I think I've discovered why the divorce rate is so high. It isn't because He squeezes the toothpaste tube from the center or because You forgot to pick up his shirts and suits from the dry cleaners for his business trip tomorrow.
No, the reason is much more complex than that: He's driving, You're navigating and You get Him lost. The classic situation is guaranteed to transform a mild-mannered, loving husband into an enraged Hulk while he mimics the contrived sweetness of J. R. Ewing.
When lost, instead of terms of endearment, He addresses You by your proper name (the way your mother did when she was mad). Then the ultimate insult: He shortstops the car on the road's shoulder, simultaneously tearing the map from your hands and calculating just how far off course you are from where you should be. The mental degradation and conviction of stupidity inflicted on the wife with a Ph.D. gives battering a good name.
My husband and I have repeated this scene in some of the best places, both here and abroad. There was the time I almost left him on a superhighway on the outskirts of Paris. (I had the tickets home.) And who could forget the Washington dinner party that waited for us when we were only blocks from our destination -- many times. (It's the last half-mile that's the killer.)
Most recently, The Incident occurred in suburban Boston, Chestnut Hill to be exact. We were staying with a friend's mother, Mrs. Krupp, and someone had picked us up at the airport and delivered us there. Trouble didn't surface 'til the next day when we borrowed a family car and went out on our own. As we left the house, I carefully noted the turns in the road and mentally remembered that Mrs. Krupp lived in the white house about three-fourths down the block off the main street after the circle. We set out in broad daylight.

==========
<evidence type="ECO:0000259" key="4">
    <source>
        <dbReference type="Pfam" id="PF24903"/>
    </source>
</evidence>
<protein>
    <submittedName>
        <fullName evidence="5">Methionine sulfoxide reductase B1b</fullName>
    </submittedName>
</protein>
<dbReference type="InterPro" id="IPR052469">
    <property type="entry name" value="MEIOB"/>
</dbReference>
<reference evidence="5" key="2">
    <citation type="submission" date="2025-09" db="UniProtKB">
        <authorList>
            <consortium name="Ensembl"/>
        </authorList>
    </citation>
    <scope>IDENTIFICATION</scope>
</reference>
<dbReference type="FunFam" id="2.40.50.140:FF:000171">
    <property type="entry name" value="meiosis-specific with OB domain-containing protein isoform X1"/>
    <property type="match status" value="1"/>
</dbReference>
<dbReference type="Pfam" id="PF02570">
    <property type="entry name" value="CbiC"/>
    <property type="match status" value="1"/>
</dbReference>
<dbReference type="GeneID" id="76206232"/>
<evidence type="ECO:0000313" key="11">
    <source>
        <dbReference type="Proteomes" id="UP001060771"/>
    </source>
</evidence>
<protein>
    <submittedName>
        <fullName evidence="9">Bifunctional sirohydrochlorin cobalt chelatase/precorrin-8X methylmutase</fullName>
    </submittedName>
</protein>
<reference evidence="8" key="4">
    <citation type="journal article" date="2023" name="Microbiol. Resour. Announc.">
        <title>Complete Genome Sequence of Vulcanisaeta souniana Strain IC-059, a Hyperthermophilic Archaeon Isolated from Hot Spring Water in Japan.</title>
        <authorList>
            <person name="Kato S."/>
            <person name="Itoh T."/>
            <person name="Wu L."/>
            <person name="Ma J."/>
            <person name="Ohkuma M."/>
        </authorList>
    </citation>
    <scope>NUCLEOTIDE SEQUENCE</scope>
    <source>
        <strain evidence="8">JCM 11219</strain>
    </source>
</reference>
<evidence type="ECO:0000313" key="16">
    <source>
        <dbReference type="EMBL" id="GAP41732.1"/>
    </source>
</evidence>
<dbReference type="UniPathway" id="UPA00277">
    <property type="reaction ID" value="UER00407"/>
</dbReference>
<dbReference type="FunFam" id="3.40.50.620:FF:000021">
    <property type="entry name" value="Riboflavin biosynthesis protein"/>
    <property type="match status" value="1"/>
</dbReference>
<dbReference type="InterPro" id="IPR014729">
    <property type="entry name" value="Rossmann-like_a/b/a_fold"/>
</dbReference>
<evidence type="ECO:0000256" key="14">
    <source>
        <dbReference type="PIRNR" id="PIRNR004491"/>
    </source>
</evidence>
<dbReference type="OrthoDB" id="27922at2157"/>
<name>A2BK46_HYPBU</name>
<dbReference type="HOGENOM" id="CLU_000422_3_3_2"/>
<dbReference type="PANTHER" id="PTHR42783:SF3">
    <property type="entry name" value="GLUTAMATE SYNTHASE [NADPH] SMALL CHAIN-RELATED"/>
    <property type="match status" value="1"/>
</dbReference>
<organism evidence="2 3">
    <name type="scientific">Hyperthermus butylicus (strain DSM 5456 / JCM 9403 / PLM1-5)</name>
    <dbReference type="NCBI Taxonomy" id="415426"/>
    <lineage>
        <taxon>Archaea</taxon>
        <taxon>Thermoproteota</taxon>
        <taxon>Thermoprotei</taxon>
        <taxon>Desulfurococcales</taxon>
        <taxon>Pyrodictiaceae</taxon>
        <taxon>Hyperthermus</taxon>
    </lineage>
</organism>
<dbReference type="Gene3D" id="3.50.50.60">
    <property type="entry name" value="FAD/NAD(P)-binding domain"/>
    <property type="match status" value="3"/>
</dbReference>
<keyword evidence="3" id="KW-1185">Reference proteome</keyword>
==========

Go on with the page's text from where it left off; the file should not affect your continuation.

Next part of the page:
Night plays strange tricks: My instincts failed at day's end and I had neglected to get the street address of our hostess. Much to my dismay, a lot of white houses that looked like Mrs. Krupp's had mysteriously been built since we left hers that morning. The only shortage was pay phones in this lovely residential neighborhood, which became my own Twilight Zone.
An hour later, as my husband's temper progressively erupted into Mt. St. Helen's proportions, we finally resorted to a neighbor's phone to call Mrs. Krupp and get her address and directions. We arrived -- harried and hassled -- scant minutes after the call.
It was at the moment, stiff drink in hand, that I resolved to change my wild ways. No more relying on faulty instinct. Vowing to preserve my marriage at least long enough to celebrate its 10th anniversary, I made my resolution:
Yes, I recognize my problem and I will join AAA.
The people in the Washington office of the American Automobile Association -- 1730 Pennsylvania Ave. NW, 3rd floor; easy to find without maps -- were, unlike my husband, sympathetic and understanding. They said I was not alone; some of the other 21.6 million mortals who belong also seek counsel with the map's routing division, one of many services offered by AAA and a myriad of other auto clubs.
After shelling out $39.50 for my membership (spouse and other family members are each an additional $15), I enlisted the expertise of AAA trip counselor Martin Morris.
"Could you, " I kept muttering incoherently, "could you have gotten me to Mrs. Krupp's without getting lost?"
After Morris got me to repeat the horror story (even more painful in the retelling), he extracted the information that Mrs. Krupp lived in the Chestnut Hill section of Boston on an obscure, hard-to-find, small street called Kensington Circle.
"You find it," I commanded.
Rising to the challenge and enthusiastically gathering the tools of his trade -- colored pens and markers, stamps, stickers, maps (from an AAA collection of 161 million maps) -- he found Kensington Circle.
Delighting in the game, I asked him to route a trip all the way from D.C. to Boston, just in case we ever visit again. Green markers led a path on the map; after consultation with an ever-changing book of construction sites, his red pen drew signals indicating current construction projects and alternate routes. Yet more doodads showed areas known for radar traps; speeder beware.
Roughly 45 minutes later, I emerged from the auto-club office laden with my bounty, which included, among other things: three large state maps, a city map of Boston and environs, and my personal "Triptik," an individualized guidebook with specific routing and finer map details for the D.C.-to-Boston trip, an astonishing series of 34 mini-maps complete with legends indicating campsites, hotels, points of interest and towns with AAA clubs, in case anything goes wrong.
Arms laden and overflowing, I smugly went to my husband's office, dumped everything on his desk and asked when he was taking me to see Mrs. Krupp again.